Courtesy of Ruth Sherlock @ The Telegraph:
Two of the main rebel groups receiving weapons from the United States to fight both the regime and jihadist groups in Syria have surrendered to al-Qaeda.
The US and its allies were relying on Harakat Hazm and the Syrian Revolutionary Front to become part of a ground force that would attack the Islamic State of Iraq and the Levant (Isil).
For the last six months the Hazm movement, and the SRF through them, had been receiving heavy weapons from the US-led coalition, including GRAD rockets and TOW anti-tank missiles.
But on Saturday night Harakat Hazm surrendered military bases and weapons supplies to Jabhat al-Nusra, when the al-Qaeda affiliate in Syria stormed villages they controlled in northern Idlib province.
The development came a day after Jabhat al-Nusra dealt a final blow to the SRF, storming and capturing Deir Sinbal, home town of the group’s leader Jamal Marouf.
The attack caused the group, which had already lost its territory in Hama to al-Qaeda, to surrender.
“As a movement, the SRF is effectively finished,” said Aymen al-Tammimi, a Syria analyst. “Nusra has driven them out of their strongholds of Idlib and Hama.”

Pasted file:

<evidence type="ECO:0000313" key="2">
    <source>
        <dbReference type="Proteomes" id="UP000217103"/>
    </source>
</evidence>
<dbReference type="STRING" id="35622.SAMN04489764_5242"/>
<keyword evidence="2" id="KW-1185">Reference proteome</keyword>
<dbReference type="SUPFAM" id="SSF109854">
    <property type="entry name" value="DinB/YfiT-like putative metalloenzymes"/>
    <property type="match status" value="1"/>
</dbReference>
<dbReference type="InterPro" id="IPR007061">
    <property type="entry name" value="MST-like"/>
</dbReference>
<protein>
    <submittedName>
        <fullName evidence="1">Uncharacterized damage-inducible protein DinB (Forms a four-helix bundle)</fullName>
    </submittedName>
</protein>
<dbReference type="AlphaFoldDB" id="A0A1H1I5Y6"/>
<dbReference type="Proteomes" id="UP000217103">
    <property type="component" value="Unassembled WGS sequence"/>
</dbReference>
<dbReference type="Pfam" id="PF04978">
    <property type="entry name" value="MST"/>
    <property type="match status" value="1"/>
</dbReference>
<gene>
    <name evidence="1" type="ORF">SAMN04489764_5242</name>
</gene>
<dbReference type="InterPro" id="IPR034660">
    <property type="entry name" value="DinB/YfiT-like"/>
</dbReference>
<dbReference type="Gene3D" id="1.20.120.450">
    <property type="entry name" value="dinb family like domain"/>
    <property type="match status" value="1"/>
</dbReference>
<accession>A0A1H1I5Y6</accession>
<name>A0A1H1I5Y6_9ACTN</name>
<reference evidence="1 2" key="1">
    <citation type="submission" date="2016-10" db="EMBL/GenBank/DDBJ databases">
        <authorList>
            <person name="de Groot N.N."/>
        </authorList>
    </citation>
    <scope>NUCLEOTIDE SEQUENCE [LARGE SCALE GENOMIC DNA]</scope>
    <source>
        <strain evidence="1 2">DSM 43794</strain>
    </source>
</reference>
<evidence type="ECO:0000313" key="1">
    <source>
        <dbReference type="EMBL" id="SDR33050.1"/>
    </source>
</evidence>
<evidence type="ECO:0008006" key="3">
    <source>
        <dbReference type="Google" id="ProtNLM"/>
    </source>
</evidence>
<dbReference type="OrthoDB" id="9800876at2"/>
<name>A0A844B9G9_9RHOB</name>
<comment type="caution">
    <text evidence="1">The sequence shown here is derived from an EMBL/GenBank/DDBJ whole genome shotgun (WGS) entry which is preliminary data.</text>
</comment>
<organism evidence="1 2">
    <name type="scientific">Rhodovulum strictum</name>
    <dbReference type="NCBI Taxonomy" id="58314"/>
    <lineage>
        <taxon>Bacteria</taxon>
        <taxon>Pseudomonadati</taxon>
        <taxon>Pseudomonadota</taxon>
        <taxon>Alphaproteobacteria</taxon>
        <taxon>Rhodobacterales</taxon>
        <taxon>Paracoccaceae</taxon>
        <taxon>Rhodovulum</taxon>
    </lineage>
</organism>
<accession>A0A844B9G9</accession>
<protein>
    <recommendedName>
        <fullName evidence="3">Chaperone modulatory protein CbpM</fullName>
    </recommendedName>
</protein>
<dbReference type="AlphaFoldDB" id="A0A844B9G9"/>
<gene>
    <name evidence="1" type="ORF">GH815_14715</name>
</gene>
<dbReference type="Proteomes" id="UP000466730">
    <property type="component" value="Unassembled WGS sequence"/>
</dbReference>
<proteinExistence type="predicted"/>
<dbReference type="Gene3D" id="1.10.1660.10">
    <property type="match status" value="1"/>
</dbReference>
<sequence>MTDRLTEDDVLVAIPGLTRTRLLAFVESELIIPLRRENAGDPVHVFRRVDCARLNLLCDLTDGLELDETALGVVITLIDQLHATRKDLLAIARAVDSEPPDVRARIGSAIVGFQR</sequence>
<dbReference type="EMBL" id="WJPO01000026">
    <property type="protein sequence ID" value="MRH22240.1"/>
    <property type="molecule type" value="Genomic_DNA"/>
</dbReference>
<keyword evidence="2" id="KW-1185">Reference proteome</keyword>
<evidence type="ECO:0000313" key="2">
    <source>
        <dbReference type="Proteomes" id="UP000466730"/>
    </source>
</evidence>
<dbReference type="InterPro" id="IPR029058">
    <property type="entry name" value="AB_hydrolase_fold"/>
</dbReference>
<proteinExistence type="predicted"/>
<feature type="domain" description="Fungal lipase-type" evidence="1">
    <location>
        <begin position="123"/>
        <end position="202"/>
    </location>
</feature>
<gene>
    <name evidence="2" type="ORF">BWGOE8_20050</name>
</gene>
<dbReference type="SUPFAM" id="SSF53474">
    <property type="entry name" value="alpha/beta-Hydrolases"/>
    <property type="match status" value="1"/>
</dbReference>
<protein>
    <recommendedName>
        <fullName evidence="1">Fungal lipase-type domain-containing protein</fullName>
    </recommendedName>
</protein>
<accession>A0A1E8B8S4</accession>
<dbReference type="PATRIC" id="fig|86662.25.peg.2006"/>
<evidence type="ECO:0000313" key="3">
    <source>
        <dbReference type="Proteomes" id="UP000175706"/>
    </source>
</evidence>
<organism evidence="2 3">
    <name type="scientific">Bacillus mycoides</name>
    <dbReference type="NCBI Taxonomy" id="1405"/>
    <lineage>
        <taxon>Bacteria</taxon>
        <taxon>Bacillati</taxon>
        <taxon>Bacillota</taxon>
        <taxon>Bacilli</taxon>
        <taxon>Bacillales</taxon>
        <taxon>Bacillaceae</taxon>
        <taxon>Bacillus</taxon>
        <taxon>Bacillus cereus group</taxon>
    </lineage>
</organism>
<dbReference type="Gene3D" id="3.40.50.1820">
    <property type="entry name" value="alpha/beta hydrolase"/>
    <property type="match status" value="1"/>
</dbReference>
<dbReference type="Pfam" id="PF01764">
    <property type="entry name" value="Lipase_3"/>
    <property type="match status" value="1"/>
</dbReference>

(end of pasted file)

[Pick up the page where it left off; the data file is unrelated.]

The collapse of the SRF and attacks on Harakat Hazm have dramatically weakened the presence of moderate rebel fighting groups in Syria, which, after almost four years of conflict is increasingly becoming a battle ground between the Syrian regime and jihadist organisations.
For the United States, the weapons they supplied falling into the hands of al-Qaeda is a realisation of a nightmare.
It was not immediately clear if American TOW missiles were among the stockpile surrendered to Jabhat al-Nusra on Saturday. However several Jabhat al-Nusra members on Twitter announced triumphantly that they were.
Also the loss of a group that had been held up to the international media as being exemplary of Western efforts in Syria is a humiliating blow at the time that the US is increasing its military involvement in the country, with both air strikes and training of local rebels.
In Idlib, Harakat Hazm gave up their positions to Jabhat al-Nusra “without firing a shot”, according to some reports, and some of the men even defected to the jihadists.
In Aleppo, where Harakat Hazm also has a presence, the group has survived, but only by signing a ceasefire agreement with Jabhat al-Nusra, and giving up some of their checkpoints to the group.
Activists circulated the ceasefire document on social media last week.
Members of the al-Qaeda affiliated group Jabhat al-Nusra at a checkpoint in Aleppo, Syria Continue reading